Researchers suggest women switch drugs to treat breast cancer
A drug called anastrozole is better at preventing relapses among certain breast-cancer patients than tamoxifen, the current standard treatment, according to new research presented at a medical conference Wednesday.
The study’s authors suggest that postmenopausal women whose tumors grow in response to hormones should take anastrozole, also known by the brand name Arimidex, rather than tamoxifen. Women already taking tamoxifen may want to switch, according to the study’s researchers, who presented their findings at the San Antonio Breast Cancer Symposium.
Other cancer experts say that it’s too soon to eliminate tamoxifen, noting that doctors don’t know the long-term effects of anastrozole, which belongs to a class of drugs called aromatase inhibitors.
Tamoxifen, also known by the brand name Nolvadex, works by blocking the action of estrogen, which can feed certain types of breast tumors.
Tamoxifen eventually stops working, however, allowing cancers to grow back.
That’s why doctors typically prescribe tamoxifen for five years before switching to aromatase inhibitors, which prevent the body from making estrogen. Relapsed breast cancer is usually fatal.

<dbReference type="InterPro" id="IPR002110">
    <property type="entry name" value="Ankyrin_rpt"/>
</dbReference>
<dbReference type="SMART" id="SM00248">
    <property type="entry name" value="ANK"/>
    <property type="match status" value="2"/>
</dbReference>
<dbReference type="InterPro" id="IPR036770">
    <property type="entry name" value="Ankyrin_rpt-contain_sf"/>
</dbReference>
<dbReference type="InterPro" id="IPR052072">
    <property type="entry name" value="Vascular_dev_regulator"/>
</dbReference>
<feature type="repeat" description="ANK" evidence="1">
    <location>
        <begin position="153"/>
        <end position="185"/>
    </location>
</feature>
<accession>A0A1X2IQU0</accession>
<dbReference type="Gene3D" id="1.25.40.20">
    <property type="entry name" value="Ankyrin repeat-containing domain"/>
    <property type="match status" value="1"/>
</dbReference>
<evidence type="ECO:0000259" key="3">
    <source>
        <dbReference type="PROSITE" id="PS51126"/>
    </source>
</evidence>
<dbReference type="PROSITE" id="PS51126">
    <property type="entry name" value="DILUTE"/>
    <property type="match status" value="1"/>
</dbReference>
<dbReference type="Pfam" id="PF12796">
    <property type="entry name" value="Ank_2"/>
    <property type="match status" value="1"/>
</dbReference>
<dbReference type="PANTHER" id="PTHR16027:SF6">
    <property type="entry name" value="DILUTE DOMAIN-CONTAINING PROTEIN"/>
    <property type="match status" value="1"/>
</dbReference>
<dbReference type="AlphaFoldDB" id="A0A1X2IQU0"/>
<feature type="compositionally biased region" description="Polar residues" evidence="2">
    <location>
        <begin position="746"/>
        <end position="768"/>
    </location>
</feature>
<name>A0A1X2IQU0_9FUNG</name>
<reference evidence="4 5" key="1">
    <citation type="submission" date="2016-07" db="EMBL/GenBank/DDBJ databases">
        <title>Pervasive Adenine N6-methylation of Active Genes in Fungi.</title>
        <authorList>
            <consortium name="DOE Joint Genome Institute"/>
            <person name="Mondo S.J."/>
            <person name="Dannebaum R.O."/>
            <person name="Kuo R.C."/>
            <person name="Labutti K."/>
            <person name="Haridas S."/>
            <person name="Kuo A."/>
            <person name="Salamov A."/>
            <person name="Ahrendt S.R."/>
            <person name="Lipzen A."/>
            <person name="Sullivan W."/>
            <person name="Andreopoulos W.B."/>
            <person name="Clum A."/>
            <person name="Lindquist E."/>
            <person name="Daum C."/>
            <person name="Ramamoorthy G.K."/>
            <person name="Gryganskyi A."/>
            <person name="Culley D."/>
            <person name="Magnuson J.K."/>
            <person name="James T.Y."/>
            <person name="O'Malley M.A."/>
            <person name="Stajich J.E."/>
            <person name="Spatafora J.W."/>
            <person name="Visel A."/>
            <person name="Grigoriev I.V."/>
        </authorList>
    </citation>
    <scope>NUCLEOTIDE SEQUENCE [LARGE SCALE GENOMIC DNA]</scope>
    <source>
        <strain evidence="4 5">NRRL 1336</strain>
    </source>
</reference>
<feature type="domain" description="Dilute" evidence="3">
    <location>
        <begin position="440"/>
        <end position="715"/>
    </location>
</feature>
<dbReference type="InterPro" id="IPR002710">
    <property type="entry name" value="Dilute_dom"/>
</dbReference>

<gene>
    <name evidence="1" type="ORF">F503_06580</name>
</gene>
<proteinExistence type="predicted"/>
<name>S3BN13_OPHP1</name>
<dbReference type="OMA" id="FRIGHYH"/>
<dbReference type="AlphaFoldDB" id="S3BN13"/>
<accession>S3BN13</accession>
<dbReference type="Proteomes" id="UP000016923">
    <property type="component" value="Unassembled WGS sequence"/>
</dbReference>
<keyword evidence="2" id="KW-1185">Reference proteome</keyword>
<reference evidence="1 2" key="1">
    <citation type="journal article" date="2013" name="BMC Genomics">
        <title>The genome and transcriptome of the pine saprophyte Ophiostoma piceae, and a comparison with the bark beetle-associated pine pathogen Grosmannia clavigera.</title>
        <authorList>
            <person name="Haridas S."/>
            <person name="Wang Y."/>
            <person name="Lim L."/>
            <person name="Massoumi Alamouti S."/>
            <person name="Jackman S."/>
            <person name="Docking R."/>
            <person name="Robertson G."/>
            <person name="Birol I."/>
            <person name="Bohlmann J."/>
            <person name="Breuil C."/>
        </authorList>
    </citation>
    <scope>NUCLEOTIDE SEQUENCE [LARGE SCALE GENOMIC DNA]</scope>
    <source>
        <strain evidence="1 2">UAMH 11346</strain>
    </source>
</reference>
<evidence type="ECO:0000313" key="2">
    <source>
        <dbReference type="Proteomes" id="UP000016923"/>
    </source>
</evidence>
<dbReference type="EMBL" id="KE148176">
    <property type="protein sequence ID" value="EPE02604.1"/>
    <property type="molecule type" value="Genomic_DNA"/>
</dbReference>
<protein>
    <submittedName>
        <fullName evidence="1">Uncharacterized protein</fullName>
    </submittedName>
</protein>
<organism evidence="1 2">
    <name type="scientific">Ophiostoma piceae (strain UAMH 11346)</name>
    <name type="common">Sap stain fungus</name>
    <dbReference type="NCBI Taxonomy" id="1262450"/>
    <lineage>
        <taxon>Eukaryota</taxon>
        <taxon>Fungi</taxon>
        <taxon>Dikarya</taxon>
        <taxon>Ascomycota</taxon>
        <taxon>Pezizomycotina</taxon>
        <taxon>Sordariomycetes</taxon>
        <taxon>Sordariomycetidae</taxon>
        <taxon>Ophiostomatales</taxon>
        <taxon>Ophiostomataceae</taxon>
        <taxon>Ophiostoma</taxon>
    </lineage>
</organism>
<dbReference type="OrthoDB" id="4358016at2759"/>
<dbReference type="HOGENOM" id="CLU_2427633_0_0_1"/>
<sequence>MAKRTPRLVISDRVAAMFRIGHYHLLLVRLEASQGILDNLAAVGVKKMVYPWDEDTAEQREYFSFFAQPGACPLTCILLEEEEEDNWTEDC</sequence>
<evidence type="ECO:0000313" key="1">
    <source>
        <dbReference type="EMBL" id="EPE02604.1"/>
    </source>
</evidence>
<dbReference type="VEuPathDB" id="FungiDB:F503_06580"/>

In this trial, doctors studied nearly 9,400 breast cancer patients for five years, giving some anastrozole and others tamoxifen, according to the study, also published online in the British medical journal, The Lancet. Compared with tamoxifen – which cuts the risk of cancer recurrence by 50 percent – anastrozole reduced the chance of relapse by 70 percent to 80 percent, according to the study.
AstraZeneca, which makes both drugs, paid for the trial. Its patent for tamoxifen has expired, company spokeswoman Mary Lynn Carver says.
Cancer experts say that tamoxifen remains the standard in premenopausal women. Aromatase inhibitors only work in women whose bodies do not produce estrogen.
Researchers say it’s too soon to tell whether women who took aromatase inhibitors for this study are surviving longer than those on tamoxifen.
Tests of tamoxifen took seven years to show that the drug helped women live longer.
The American Society of Clinical Oncology recommended last month that most postmenopausal breast-cancer patients take aromatase inhibitors. But it did not rule out combining them with tamoxifen.
Doctors don’t yet know which works best: taking aromatase inhibitors alone, or taking them after five years of tamoxifen, says Eric Winer, director of breast cancer at the Dana-Farber Cancer Institute and chairman of the ASCO panel that wrote the new recommendations.
“With tamoxifen, it took us well over a decade before we understood all the side effects,” Winer says. “We have to be really careful that we don’t rush to judgment.”